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Is there No Peace in the Land?

A Feature Review of

A Farewell to Mars: An Evangelical Pastor’s Journey Toward the Biblical Gospel of Peace

Brian Zahnd

Paperback: David C. Cook, 2014.
Buy now: [ Amazon ]  [ Kindle ]

Reviewed by John W. Morehead


In recent years an increasing number of Evangelicals have taken up the work of peacemaking. No longer seen as the sole purview of progressives or liberals, these Evangelicals have connected their work in peacemaking as a central facet of the Gospel and a broader Christian theology and praxis. Brian Zahnd makes a thought provoking contribution to this growing body of work through his book.

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New Column!Christopher Curmudgeon
Grills the
Christian Bestsellers

“Sacred Cows Make the Best Hamburger” – Mark Twain


This is an introductory post for a new column that we will be running on our website, the aim of which will be to examine and ask hard questions about – i.e., to grill – bestselling Christian books. 

We will try to present the books in a manner that reflects fairly and accurately the author’s intents. For the time being, I (ERB editor, Chris Smith) will do these reviews under the pseudonym Christopher Curmudgeon, and will hope that the alter-ego helps to lend a light and humorous tone to the reviews. Our purpose in creating this column is twofold: for many of our regular readers, who would rather die than set foot in a Christian bookstore, this column will serve as a newsflash about what other Christians are reading these days; for readers who do read mainstream Christian books, or who have family and friends who do, we hope to shed new and different light on the bestsellers, challenging you to think theologically about what you are reading and to have meaningful conversations with others about the books that you are reading. (a key part of our mission here at The Englewood Review of Books).

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Learning to Find Joy in Each Day

A Review of  

Wonderstruck: Awaken to the Nearness of God
Margaret Feinberg

Paperback: Worthy Publishing, 2013
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Reviewed by Kimberly Roth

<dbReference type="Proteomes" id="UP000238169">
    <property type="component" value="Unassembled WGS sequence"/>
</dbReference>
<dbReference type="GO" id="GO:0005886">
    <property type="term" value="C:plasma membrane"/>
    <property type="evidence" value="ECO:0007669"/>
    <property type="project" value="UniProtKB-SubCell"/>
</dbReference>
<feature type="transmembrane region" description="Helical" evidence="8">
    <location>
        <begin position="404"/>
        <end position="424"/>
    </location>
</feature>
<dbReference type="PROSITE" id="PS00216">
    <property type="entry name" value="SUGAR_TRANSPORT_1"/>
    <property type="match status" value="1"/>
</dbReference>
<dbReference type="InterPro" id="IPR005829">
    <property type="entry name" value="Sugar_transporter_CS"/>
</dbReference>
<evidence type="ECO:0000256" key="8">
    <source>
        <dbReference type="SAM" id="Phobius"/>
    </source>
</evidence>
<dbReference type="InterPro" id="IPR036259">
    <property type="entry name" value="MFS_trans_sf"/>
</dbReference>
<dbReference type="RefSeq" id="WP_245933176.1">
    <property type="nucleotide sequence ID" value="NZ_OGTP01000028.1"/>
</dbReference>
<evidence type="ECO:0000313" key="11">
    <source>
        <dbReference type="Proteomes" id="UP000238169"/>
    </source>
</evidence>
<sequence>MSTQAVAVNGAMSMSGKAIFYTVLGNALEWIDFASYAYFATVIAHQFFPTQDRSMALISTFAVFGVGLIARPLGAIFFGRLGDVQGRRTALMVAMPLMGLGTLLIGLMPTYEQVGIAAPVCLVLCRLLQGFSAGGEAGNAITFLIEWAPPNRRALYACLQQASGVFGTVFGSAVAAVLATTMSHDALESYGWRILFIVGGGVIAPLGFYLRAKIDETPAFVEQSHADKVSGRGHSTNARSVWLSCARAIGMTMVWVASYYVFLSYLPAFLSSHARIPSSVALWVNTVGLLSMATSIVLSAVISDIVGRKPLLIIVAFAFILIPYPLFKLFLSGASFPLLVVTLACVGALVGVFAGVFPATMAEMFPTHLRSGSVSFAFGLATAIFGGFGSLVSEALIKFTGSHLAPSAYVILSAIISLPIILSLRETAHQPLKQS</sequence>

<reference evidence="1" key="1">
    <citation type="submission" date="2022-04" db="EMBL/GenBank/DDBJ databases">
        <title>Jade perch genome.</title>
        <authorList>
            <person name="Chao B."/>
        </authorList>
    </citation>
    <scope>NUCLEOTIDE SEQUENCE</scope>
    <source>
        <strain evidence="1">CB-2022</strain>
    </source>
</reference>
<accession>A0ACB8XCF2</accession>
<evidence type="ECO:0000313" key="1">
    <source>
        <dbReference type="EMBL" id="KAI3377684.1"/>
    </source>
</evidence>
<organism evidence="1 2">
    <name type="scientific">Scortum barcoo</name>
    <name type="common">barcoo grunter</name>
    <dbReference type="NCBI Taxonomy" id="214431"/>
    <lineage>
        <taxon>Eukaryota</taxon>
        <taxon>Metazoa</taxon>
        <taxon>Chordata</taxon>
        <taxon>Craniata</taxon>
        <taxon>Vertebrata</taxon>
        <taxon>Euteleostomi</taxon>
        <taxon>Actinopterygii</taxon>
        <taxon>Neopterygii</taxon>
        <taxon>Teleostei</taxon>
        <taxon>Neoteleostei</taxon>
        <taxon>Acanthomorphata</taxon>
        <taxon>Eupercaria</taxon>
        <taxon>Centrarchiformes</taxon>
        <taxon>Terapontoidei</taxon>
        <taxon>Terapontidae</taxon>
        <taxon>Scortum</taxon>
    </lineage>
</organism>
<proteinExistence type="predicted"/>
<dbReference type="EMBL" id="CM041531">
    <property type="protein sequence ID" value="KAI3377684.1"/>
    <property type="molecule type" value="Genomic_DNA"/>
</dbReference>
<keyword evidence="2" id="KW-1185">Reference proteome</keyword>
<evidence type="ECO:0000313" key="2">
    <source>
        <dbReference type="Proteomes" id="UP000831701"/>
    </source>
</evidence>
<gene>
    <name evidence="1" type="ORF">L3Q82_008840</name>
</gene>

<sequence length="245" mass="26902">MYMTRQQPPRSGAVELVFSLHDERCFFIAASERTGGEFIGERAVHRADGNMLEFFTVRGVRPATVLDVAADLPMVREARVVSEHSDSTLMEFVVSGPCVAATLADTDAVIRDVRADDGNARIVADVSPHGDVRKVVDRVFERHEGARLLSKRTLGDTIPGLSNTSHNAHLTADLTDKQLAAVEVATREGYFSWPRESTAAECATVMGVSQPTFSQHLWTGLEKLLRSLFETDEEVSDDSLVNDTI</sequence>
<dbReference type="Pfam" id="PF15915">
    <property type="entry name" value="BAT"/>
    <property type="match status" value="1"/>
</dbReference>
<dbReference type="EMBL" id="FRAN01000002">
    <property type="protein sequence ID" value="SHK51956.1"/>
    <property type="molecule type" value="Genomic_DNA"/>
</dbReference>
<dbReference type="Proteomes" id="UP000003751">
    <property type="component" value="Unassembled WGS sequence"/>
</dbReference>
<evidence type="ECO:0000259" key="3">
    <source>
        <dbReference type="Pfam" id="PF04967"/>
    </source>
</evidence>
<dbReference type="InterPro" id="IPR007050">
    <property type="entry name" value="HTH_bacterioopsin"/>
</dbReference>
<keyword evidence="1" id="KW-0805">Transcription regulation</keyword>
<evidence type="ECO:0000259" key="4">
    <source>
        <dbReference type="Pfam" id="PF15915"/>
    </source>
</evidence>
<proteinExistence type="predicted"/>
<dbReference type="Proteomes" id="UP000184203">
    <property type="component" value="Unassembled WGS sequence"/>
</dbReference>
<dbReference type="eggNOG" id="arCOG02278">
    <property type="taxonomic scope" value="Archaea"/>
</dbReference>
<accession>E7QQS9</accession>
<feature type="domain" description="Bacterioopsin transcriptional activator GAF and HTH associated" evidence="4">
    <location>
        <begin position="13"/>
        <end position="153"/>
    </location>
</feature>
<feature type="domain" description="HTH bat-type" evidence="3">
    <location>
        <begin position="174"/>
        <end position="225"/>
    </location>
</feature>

Margaret Feinberg is one of those authors who walk with one foot in the evangelical world and one foot in the mystical. Or, perhaps a better way to say it is this: she walks the evangelical path in a mystic’s shoes. Either way, there may be those who find themselves uncomfortable on her journeys – either because she’s too “out-there” or because she’s too “in-your-face” (depending on your personal bent, of course).

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Shedding Light on Fear-Mongering.

A Feature Review of

The Islamophobia Industry: How the Right Manufactures Fear of Muslims
Nathan Lean

Paperback: Pluto Press, 2012.
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Reviewed by John W. Morehead.


Human beings are wired to be aware of difference. It is natural part of human nature to forge various social alliances that foster senses of “us,” the insiders, in distinction to “them,” the outsiders. Problems arise when the outsiders become the enemy, and they further function in such a way that one’s individual and collective identity is created by way of opposition to the other. In the United States, this dynamic is all too frequently found in the post-9/11 environment in regards to Islam, where a cottage industry portrays Islam as a monstrous entity, wholly a religion of violence, pursuing terrorism and the overthrow of the US Constitution to be replaced with “sharia law.” The result of this narrative is a frighteningly large number of people adopting “Islamophobia,” an irrational fear of Muslims and the Islamic religion.